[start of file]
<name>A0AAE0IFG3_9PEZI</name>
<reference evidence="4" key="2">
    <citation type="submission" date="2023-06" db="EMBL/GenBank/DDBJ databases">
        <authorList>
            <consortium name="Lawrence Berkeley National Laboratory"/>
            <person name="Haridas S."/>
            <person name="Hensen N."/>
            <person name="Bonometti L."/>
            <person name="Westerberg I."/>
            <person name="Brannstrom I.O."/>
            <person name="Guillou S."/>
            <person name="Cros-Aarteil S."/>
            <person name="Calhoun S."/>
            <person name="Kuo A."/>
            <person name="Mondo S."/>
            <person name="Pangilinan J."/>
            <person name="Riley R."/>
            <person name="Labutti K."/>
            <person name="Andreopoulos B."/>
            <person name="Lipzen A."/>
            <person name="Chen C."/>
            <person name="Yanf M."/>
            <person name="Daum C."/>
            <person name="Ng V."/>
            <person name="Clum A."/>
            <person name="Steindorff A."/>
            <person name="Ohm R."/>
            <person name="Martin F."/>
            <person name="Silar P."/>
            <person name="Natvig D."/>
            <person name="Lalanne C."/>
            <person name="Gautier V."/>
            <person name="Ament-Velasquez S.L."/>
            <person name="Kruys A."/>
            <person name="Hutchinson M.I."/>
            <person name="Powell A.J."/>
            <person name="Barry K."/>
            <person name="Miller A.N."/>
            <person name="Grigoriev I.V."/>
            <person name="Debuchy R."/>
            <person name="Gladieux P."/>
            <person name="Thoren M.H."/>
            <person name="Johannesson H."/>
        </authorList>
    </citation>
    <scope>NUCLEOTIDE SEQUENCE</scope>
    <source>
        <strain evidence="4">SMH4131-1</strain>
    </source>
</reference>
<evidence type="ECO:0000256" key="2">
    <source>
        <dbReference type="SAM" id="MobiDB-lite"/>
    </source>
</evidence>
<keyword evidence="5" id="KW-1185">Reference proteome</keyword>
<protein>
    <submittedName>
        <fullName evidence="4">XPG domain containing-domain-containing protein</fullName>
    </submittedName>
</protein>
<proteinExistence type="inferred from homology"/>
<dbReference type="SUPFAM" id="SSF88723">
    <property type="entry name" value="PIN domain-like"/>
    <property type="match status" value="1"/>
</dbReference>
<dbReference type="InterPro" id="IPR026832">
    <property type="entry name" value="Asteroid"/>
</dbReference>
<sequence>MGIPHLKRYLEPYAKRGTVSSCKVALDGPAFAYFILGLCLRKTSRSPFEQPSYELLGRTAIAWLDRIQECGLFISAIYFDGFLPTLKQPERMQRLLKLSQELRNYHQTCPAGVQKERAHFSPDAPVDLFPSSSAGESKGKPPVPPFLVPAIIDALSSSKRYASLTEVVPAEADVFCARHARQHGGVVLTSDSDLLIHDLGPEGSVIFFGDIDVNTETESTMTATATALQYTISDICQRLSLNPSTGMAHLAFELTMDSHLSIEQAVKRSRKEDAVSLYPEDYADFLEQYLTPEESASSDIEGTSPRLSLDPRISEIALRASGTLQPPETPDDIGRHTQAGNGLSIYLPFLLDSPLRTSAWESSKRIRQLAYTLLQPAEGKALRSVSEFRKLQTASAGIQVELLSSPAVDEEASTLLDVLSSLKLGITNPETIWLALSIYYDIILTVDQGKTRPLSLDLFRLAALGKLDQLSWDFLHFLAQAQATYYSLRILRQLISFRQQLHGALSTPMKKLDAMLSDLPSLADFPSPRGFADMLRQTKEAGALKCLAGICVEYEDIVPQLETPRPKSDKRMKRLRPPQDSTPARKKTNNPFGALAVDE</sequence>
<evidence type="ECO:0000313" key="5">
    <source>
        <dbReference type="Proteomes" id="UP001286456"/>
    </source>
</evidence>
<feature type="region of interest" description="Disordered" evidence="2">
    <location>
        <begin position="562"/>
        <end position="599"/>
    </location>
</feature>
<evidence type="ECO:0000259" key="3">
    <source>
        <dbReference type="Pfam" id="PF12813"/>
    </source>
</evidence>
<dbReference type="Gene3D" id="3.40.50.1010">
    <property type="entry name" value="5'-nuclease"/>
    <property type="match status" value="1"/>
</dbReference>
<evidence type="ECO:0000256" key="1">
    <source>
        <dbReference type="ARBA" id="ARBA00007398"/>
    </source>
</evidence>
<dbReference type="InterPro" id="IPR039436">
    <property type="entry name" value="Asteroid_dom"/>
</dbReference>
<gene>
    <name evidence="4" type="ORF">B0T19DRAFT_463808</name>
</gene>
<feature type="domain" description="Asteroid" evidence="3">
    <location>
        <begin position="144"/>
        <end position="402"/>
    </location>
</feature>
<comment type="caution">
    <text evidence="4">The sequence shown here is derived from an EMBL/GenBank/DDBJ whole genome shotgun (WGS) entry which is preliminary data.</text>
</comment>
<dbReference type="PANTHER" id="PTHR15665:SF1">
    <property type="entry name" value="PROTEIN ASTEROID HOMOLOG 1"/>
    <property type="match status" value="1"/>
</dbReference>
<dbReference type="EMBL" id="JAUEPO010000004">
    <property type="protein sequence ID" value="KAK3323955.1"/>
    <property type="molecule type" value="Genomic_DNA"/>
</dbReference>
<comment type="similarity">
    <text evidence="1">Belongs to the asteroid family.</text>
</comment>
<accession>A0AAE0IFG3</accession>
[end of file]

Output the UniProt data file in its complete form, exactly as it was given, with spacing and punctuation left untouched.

<name>A0AAE0IFG3_9PEZI</name>
<reference evidence="4" key="2">
    <citation type="submission" date="2023-06" db="EMBL/GenBank/DDBJ databases">
        <authorList>
            <consortium name="Lawrence Berkeley National Laboratory"/>
            <person name="Haridas S."/>
            <person name="Hensen N."/>
            <person name="Bonometti L."/>
            <person name="Westerberg I."/>
            <person name="Brannstrom I.O."/>
            <person name="Guillou S."/>
            <person name="Cros-Aarteil S."/>
            <person name="Calhoun S."/>
            <person name="Kuo A."/>
            <person name="Mondo S."/>
            <person name="Pangilinan J."/>
            <person name="Riley R."/>
            <person name="Labutti K."/>
            <person name="Andreopoulos B."/>
            <person name="Lipzen A."/>
            <person name="Chen C."/>
            <person name="Yanf M."/>
            <person name="Daum C."/>
            <person name="Ng V."/>
            <person name="Clum A."/>
            <person name="Steindorff A."/>
            <person name="Ohm R."/>
            <person name="Martin F."/>
            <person name="Silar P."/>
            <person name="Natvig D."/>
            <person name="Lalanne C."/>
            <person name="Gautier V."/>
            <person name="Ament-Velasquez S.L."/>
            <person name="Kruys A."/>
            <person name="Hutchinson M.I."/>
            <person name="Powell A.J."/>
            <person name="Barry K."/>
            <person name="Miller A.N."/>
            <person name="Grigoriev I.V."/>
            <person name="Debuchy R."/>
            <person name="Gladieux P."/>
            <person name="Thoren M.H."/>
            <person name="Johannesson H."/>
        </authorList>
    </citation>
    <scope>NUCLEOTIDE SEQUENCE</scope>
    <source>
        <strain evidence="4">SMH4131-1</strain>
    </source>
</reference>
<evidence type="ECO:0000256" key="2">
    <source>
        <dbReference type="SAM" id="MobiDB-lite"/>
    </source>
</evidence>
<keyword evidence="5" id="KW-1185">Reference proteome</keyword>
<protein>
    <submittedName>
        <fullName evidence="4">XPG domain containing-domain-containing protein</fullName>
    </submittedName>
</protein>
<proteinExistence type="inferred from homology"/>
<dbReference type="SUPFAM" id="SSF88723">
    <property type="entry name" value="PIN domain-like"/>
    <property type="match status" value="1"/>
</dbReference>
<dbReference type="InterPro" id="IPR026832">
    <property type="entry name" value="Asteroid"/>
</dbReference>
<sequence>MGIPHLKRYLEPYAKRGTVSSCKVALDGPAFAYFILGLCLRKTSRSPFEQPSYELLGRTAIAWLDRIQECGLFISAIYFDGFLPTLKQPERMQRLLKLSQELRNYHQTCPAGVQKERAHFSPDAPVDLFPSSSAGESKGKPPVPPFLVPAIIDALSSSKRYASLTEVVPAEADVFCARHARQHGGVVLTSDSDLLIHDLGPEGSVIFFGDIDVNTETESTMTATATALQYTISDICQRLSLNPSTGMAHLAFELTMDSHLSIEQAVKRSRKEDAVSLYPEDYADFLEQYLTPEESASSDIEGTSPRLSLDPRISEIALRASGTLQPPETPDDIGRHTQAGNGLSIYLPFLLDSPLRTSAWESSKRIRQLAYTLLQPAEGKALRSVSEFRKLQTASAGIQVELLSSPAVDEEASTLLDVLSSLKLGITNPETIWLALSIYYDIILTVDQGKTRPLSLDLFRLAALGKLDQLSWDFLHFLAQAQATYYSLRILRQLISFRQQLHGALSTPMKKLDAMLSDLPSLADFPSPRGFADMLRQTKEAGALKCLAGICVEYEDIVPQLETPRPKSDKRMKRLRPPQDSTPARKKTNNPFGALAVDE</sequence>
<evidence type="ECO:0000313" key="5">
    <source>
        <dbReference type="Proteomes" id="UP001286456"/>
    </source>
</evidence>
<feature type="region of interest" description="Disordered" evidence="2">
    <location>
        <begin position="562"/>
        <end position="599"/>
    </location>
</feature>
<evidence type="ECO:0000259" key="3">
    <source>
        <dbReference type="Pfam" id="PF12813"/>
    </source>
</evidence>
<dbReference type="Gene3D" id="3.40.50.1010">
    <property type="entry name" value="5'-nuclease"/>
    <property type="match status" value="1"/>
</dbReference>
<evidence type="ECO:0000256" key="1">
    <source>
        <dbReference type="ARBA" id="ARBA00007398"/>
    </source>
</evidence>
<dbReference type="InterPro" id="IPR039436">
    <property type="entry name" value="Asteroid_dom"/>
</dbReference>
<gene>
    <name evidence="4" type="ORF">B0T19DRAFT_463808</name>
</gene>
<feature type="domain" description="Asteroid" evidence="3">
    <location>
        <begin position="144"/>
        <end position="402"/>
    </location>
</feature>
<comment type="caution">
    <text evidence="4">The sequence shown here is derived from an EMBL/GenBank/DDBJ whole genome shotgun (WGS) entry which is preliminary data.</text>
</comment>
<dbReference type="PANTHER" id="PTHR15665:SF1">
    <property type="entry name" value="PROTEIN ASTEROID HOMOLOG 1"/>
    <property type="match status" value="1"/>
</dbReference>
<dbReference type="EMBL" id="JAUEPO010000004">
    <property type="protein sequence ID" value="KAK3323955.1"/>
    <property type="molecule type" value="Genomic_DNA"/>
</dbReference>
<comment type="similarity">
    <text evidence="1">Belongs to the asteroid family.</text>
</comment>
<accession>A0AAE0IFG3</accession>